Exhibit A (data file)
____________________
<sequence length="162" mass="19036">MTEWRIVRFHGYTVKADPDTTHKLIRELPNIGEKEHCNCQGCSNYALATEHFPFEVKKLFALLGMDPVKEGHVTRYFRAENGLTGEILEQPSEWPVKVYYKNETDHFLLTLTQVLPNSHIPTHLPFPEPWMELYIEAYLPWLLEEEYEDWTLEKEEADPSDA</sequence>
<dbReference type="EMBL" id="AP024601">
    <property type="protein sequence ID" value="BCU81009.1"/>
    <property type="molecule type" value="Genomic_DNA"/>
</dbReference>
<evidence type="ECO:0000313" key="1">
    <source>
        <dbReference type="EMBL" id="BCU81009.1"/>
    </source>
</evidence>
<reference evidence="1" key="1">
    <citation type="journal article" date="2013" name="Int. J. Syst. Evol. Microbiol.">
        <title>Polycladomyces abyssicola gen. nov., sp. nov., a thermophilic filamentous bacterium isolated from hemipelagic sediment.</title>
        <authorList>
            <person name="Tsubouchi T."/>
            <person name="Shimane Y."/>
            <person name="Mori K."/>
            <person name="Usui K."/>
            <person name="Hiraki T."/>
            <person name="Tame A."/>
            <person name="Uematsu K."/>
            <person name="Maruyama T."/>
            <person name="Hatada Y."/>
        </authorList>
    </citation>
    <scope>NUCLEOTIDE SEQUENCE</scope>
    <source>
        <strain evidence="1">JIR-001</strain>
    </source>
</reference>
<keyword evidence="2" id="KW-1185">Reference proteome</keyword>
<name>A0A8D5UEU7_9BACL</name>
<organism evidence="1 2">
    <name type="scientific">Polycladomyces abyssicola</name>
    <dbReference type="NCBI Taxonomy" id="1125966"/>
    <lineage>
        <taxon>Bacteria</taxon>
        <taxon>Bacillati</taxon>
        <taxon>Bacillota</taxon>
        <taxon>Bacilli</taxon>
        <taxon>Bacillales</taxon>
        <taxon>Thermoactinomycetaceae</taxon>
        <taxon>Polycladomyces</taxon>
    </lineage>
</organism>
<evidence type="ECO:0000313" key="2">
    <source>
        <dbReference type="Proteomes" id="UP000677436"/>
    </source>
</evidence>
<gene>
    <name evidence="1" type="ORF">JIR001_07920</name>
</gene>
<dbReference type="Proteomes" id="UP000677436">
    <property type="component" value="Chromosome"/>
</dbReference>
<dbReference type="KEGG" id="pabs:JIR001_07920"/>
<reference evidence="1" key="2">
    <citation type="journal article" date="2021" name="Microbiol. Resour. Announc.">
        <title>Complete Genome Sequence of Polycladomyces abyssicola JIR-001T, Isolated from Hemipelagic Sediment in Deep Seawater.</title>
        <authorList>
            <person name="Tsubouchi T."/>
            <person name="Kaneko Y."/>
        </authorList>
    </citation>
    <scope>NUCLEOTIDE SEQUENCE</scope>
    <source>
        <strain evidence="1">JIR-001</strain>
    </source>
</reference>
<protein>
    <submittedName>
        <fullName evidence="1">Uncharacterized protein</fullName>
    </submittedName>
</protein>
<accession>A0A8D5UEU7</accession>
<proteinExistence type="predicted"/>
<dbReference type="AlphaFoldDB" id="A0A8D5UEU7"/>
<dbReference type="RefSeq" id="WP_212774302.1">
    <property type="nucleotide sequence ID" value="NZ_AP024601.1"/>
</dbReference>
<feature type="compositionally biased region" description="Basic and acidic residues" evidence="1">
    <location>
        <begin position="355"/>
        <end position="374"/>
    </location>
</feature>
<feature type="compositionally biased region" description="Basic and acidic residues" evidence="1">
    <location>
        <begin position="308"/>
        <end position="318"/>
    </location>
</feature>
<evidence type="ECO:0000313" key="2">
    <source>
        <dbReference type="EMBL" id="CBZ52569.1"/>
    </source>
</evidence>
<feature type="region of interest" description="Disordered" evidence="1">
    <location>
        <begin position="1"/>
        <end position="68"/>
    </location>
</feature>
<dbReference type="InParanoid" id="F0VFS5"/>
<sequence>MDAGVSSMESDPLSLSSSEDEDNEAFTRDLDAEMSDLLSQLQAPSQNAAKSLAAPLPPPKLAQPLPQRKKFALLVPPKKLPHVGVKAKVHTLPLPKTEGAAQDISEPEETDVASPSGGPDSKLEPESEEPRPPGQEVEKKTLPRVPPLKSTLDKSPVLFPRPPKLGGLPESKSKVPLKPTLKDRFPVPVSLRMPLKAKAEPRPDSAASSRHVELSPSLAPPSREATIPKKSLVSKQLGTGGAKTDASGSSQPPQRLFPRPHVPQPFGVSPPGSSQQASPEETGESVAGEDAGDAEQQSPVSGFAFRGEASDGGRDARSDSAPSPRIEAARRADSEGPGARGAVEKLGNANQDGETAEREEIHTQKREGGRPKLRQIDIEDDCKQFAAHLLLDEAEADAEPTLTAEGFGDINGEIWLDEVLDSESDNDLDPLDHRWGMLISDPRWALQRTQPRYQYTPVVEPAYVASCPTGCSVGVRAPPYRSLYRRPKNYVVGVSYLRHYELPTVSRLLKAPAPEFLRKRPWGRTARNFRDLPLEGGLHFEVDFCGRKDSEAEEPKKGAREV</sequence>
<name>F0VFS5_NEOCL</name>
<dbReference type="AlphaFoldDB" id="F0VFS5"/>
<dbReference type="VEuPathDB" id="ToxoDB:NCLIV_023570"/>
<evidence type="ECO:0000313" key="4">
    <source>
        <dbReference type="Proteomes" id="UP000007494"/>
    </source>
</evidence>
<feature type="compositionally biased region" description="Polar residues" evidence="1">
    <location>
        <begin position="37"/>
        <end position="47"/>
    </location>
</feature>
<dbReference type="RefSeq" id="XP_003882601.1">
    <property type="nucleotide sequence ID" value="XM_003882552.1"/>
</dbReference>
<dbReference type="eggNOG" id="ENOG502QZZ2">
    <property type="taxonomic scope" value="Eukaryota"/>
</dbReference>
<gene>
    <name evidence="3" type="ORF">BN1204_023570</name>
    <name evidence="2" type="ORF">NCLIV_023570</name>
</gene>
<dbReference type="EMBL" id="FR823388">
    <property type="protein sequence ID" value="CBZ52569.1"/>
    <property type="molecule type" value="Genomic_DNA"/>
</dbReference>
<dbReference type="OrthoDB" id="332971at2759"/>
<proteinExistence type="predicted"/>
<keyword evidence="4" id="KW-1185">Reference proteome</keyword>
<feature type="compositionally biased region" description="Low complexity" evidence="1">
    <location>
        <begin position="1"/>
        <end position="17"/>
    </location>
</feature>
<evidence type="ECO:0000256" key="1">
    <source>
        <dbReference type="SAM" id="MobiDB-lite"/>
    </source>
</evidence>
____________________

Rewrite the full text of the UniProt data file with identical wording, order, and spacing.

<sequence length="162" mass="19036">MTEWRIVRFHGYTVKADPDTTHKLIRELPNIGEKEHCNCQGCSNYALATEHFPFEVKKLFALLGMDPVKEGHVTRYFRAENGLTGEILEQPSEWPVKVYYKNETDHFLLTLTQVLPNSHIPTHLPFPEPWMELYIEAYLPWLLEEEYEDWTLEKEEADPSDA</sequence>
<dbReference type="EMBL" id="AP024601">
    <property type="protein sequence ID" value="BCU81009.1"/>
    <property type="molecule type" value="Genomic_DNA"/>
</dbReference>
<evidence type="ECO:0000313" key="1">
    <source>
        <dbReference type="EMBL" id="BCU81009.1"/>
    </source>
</evidence>
<reference evidence="1" key="1">
    <citation type="journal article" date="2013" name="Int. J. Syst. Evol. Microbiol.">
        <title>Polycladomyces abyssicola gen. nov., sp. nov., a thermophilic filamentous bacterium isolated from hemipelagic sediment.</title>
        <authorList>
            <person name="Tsubouchi T."/>
            <person name="Shimane Y."/>
            <person name="Mori K."/>
            <person name="Usui K."/>
            <person name="Hiraki T."/>
            <person name="Tame A."/>
            <person name="Uematsu K."/>
            <person name="Maruyama T."/>
            <person name="Hatada Y."/>
        </authorList>
    </citation>
    <scope>NUCLEOTIDE SEQUENCE</scope>
    <source>
        <strain evidence="1">JIR-001</strain>
    </source>
</reference>
<keyword evidence="2" id="KW-1185">Reference proteome</keyword>
<name>A0A8D5UEU7_9BACL</name>
<organism evidence="1 2">
    <name type="scientific">Polycladomyces abyssicola</name>
    <dbReference type="NCBI Taxonomy" id="1125966"/>
    <lineage>
        <taxon>Bacteria</taxon>
        <taxon>Bacillati</taxon>
        <taxon>Bacillota</taxon>
        <taxon>Bacilli</taxon>
        <taxon>Bacillales</taxon>
        <taxon>Thermoactinomycetaceae</taxon>
        <taxon>Polycladomyces</taxon>
    </lineage>
</organism>
<evidence type="ECO:0000313" key="2">
    <source>
        <dbReference type="Proteomes" id="UP000677436"/>
    </source>
</evidence>
<gene>
    <name evidence="1" type="ORF">JIR001_07920</name>
</gene>
<dbReference type="Proteomes" id="UP000677436">
    <property type="component" value="Chromosome"/>
</dbReference>
<dbReference type="KEGG" id="pabs:JIR001_07920"/>
<reference evidence="1" key="2">
    <citation type="journal article" date="2021" name="Microbiol. Resour. Announc.">
        <title>Complete Genome Sequence of Polycladomyces abyssicola JIR-001T, Isolated from Hemipelagic Sediment in Deep Seawater.</title>
        <authorList>
            <person name="Tsubouchi T."/>
            <person name="Kaneko Y."/>
        </authorList>
    </citation>
    <scope>NUCLEOTIDE SEQUENCE</scope>
    <source>
        <strain evidence="1">JIR-001</strain>
    </source>
</reference>
<protein>
    <submittedName>
        <fullName evidence="1">Uncharacterized protein</fullName>
    </submittedName>
</protein>
<accession>A0A8D5UEU7</accession>
<proteinExistence type="predicted"/>
<dbReference type="AlphaFoldDB" id="A0A8D5UEU7"/>
<dbReference type="RefSeq" id="WP_212774302.1">
    <property type="nucleotide sequence ID" value="NZ_AP024601.1"/>
</dbReference>
<feature type="compositionally biased region" description="Basic and acidic residues" evidence="1">
    <location>
        <begin position="355"/>
        <end position="374"/>
    </location>
</feature>
<feature type="compositionally biased region" description="Basic and acidic residues" evidence="1">
    <location>
        <begin position="308"/>
        <end position="318"/>
    </location>
</feature>
<evidence type="ECO:0000313" key="2">
    <source>
        <dbReference type="EMBL" id="CBZ52569.1"/>
    </source>
</evidence>
<feature type="region of interest" description="Disordered" evidence="1">
    <location>
        <begin position="1"/>
        <end position="68"/>
    </location>
</feature>
<dbReference type="InParanoid" id="F0VFS5"/>
<sequence>MDAGVSSMESDPLSLSSSEDEDNEAFTRDLDAEMSDLLSQLQAPSQNAAKSLAAPLPPPKLAQPLPQRKKFALLVPPKKLPHVGVKAKVHTLPLPKTEGAAQDISEPEETDVASPSGGPDSKLEPESEEPRPPGQEVEKKTLPRVPPLKSTLDKSPVLFPRPPKLGGLPESKSKVPLKPTLKDRFPVPVSLRMPLKAKAEPRPDSAASSRHVELSPSLAPPSREATIPKKSLVSKQLGTGGAKTDASGSSQPPQRLFPRPHVPQPFGVSPPGSSQQASPEETGESVAGEDAGDAEQQSPVSGFAFRGEASDGGRDARSDSAPSPRIEAARRADSEGPGARGAVEKLGNANQDGETAEREEIHTQKREGGRPKLRQIDIEDDCKQFAAHLLLDEAEADAEPTLTAEGFGDINGEIWLDEVLDSESDNDLDPLDHRWGMLISDPRWALQRTQPRYQYTPVVEPAYVASCPTGCSVGVRAPPYRSLYRRPKNYVVGVSYLRHYELPTVSRLLKAPAPEFLRKRPWGRTARNFRDLPLEGGLHFEVDFCGRKDSEAEEPKKGAREV</sequence>
<name>F0VFS5_NEOCL</name>
<dbReference type="AlphaFoldDB" id="F0VFS5"/>
<dbReference type="VEuPathDB" id="ToxoDB:NCLIV_023570"/>
<evidence type="ECO:0000313" key="4">
    <source>
        <dbReference type="Proteomes" id="UP000007494"/>
    </source>
</evidence>
<feature type="compositionally biased region" description="Polar residues" evidence="1">
    <location>
        <begin position="37"/>
        <end position="47"/>
    </location>
</feature>
<dbReference type="RefSeq" id="XP_003882601.1">
    <property type="nucleotide sequence ID" value="XM_003882552.1"/>
</dbReference>
<dbReference type="eggNOG" id="ENOG502QZZ2">
    <property type="taxonomic scope" value="Eukaryota"/>
</dbReference>
<gene>
    <name evidence="3" type="ORF">BN1204_023570</name>
    <name evidence="2" type="ORF">NCLIV_023570</name>
</gene>
<dbReference type="EMBL" id="FR823388">
    <property type="protein sequence ID" value="CBZ52569.1"/>
    <property type="molecule type" value="Genomic_DNA"/>
</dbReference>
<dbReference type="OrthoDB" id="332971at2759"/>
<proteinExistence type="predicted"/>
<keyword evidence="4" id="KW-1185">Reference proteome</keyword>
<feature type="compositionally biased region" description="Low complexity" evidence="1">
    <location>
        <begin position="1"/>
        <end position="17"/>
    </location>
</feature>
<evidence type="ECO:0000256" key="1">
    <source>
        <dbReference type="SAM" id="MobiDB-lite"/>
    </source>
</evidence>